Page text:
“It was the best of times, it was the worst of times….” The changes occurring as a result of the circumstances and situations surrounding my involvement with one particular theatrical production were profound. I have never lost and gained so much as a result of one show.
I lost my then best friend and future wife: she died in an auto accident occurring while talking a drive to “cool off” her growing anger over my being banned from the theater and prohibited from watching the midnight show of this production, for which she had called in favors at work, cancelled her plans, purchased a nonrefundable ticket and flew out over 2,000 miles just to be with me at something we both loved. Although it pales in comparison to the price that she ultimately paid, I had invested over 60 hours working on the set and other aspects of the show, requiring my own calling in of favors at work, and spent over $400 on my all-black crew costume that was in keeping with the theme of the show, which costume I never had a chance to wear because of a change in my role during tech week from usher and follow spot operator to working the lift in the pit, being a foreshadowing of the ban. Of course, I’d give up theater and everything that I have just to have her back in this world.
This ban was vindictively exacted against me in response to my sharing my heart to and calling out someone in the cast who used to like me but came to dislike me (for reasons still unknown to me) in the months preceding this production by those who were “protecting” (better, catering and pandering to) her as she held the show hostage: the theater management was given the ultimatum that either they ban me or she would quit the show with no suitable replacement available, shutting it down after only two of six performances. When they pushed back, she threatened to have me arrested and jailed on charges of stalking and harassment. The theater management caved, letting her have her way—ostensibly “protecting” me—rather than defending and indemnifying me while holding her responsible to fulfill her obligations.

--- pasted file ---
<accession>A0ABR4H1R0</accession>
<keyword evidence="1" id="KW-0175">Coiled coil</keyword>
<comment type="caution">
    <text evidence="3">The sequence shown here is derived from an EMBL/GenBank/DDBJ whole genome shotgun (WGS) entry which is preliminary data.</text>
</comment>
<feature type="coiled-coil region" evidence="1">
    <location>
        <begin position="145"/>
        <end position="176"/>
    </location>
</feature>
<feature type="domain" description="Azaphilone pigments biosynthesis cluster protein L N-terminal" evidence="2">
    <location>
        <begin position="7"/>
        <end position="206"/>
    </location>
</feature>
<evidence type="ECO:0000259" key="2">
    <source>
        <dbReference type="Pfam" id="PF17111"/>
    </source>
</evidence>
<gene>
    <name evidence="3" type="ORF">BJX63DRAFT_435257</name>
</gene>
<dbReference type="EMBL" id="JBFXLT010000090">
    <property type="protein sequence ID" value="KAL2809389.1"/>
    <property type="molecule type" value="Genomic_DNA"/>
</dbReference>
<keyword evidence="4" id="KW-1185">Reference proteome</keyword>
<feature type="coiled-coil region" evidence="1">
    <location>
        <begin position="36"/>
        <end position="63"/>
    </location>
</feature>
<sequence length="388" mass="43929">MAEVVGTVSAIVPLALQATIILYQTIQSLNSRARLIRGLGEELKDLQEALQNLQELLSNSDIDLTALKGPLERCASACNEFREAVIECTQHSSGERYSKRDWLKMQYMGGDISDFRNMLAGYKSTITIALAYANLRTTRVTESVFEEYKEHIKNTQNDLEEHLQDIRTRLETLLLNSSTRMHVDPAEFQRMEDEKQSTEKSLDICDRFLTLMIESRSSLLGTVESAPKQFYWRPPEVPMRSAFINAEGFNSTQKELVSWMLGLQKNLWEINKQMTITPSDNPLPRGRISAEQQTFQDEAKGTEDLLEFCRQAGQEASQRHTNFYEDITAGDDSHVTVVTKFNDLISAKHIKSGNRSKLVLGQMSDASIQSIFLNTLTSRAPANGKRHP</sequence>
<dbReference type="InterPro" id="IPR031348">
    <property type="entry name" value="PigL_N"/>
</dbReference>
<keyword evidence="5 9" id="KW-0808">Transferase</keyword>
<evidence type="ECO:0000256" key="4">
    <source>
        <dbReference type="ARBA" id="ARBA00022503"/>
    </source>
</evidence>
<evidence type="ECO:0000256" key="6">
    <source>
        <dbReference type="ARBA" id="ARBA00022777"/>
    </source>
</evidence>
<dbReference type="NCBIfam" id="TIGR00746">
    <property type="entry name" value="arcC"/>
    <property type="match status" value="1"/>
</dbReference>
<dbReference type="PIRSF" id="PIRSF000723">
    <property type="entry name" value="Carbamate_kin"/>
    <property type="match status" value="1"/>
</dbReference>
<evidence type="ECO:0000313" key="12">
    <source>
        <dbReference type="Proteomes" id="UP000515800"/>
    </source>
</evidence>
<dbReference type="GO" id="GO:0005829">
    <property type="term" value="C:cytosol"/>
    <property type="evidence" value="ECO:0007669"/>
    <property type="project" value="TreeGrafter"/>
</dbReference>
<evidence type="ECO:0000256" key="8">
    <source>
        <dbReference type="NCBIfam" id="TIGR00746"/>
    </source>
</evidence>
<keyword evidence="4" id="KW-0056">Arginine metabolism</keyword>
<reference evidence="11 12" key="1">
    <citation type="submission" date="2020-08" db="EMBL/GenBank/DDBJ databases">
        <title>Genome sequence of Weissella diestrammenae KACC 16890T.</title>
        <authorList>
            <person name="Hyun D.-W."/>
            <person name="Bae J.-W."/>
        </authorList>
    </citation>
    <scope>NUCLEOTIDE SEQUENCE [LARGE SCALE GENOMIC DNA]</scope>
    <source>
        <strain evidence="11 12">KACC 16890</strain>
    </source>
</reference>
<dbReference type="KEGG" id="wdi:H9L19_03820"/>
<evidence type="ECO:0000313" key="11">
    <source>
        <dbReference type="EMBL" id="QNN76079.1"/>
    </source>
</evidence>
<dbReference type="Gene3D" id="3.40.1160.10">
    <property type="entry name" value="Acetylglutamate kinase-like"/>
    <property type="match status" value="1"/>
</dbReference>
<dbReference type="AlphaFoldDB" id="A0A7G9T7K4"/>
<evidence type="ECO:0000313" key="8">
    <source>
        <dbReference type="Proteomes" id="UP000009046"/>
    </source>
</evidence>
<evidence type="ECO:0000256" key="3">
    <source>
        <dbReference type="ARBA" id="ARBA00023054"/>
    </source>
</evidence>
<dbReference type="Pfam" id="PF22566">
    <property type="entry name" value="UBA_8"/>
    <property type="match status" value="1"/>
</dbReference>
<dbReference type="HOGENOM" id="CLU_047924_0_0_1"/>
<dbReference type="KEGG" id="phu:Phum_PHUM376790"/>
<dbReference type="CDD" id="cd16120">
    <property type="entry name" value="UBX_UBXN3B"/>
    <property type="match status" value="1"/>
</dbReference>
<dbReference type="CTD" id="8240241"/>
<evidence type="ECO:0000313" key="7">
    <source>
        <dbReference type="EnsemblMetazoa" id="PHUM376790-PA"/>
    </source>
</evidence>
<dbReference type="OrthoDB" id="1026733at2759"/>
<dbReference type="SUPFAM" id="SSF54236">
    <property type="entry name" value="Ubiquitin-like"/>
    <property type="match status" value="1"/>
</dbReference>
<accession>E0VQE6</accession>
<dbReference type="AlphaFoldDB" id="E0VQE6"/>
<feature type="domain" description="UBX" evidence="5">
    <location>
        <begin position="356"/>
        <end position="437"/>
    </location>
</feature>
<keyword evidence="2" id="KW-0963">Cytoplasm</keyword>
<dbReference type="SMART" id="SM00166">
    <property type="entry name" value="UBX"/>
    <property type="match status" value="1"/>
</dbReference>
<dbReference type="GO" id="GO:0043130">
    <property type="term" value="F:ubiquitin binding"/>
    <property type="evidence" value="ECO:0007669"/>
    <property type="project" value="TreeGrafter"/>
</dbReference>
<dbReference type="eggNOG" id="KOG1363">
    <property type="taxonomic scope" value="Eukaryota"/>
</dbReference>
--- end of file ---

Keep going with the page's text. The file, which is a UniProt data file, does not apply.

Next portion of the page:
I note that by the Business Manager’s and Director’s own acknowledgments after the fact, I had done nothing illegal or threatening, or anything worthy of being banned from the show: it was her vendetta against me arising out of a purely personal issue between us in which she drug outside “drama” into the theater. The Director recalled how she had tried to have me banned from working the show several months prior to this but he stressed how much they needed me. The Business Manager went further and noted that this woman used to like me, talking about me all the time, and that if I had been in the cast and not just the crew, this never would have happened.
I had been acting on patently bad advice from several persons for months. I should have recognized that the later advice being given to me to “share my heart” and confront this woman on the gossip and mockery that she was spreading about me was designed to exacerbate the very and growing division that I was creating by following that advice. They played me well and I was too blind to see it.
If only I had used my better judgement in all of this. I should have heeded the warnings of the manipulators who did not want us to have anything to do with each other and not interacted with her or, at the very least, not confronted her, asking her about having offended her (about which she lied and denied to my face), which upset her; offered her friendly advice (on the patently bad suggestion of one of a “friend” who I can see in hindsight knew that it would make things worse), which offended and angered her; and more than this, wrote those two emails, first sharing my heart while calling her out on her cruel mockery (“If he wants to be my friend, let him beg me!” I was told that she snidely remarked in response to the question, “Don’t you want to be his friend?” in a conversation with several cast members in the weeks leading up to this show) then trying to appease her through assuring her that I was “moving on”, that I was not going to pursue her, ultimately enraging her….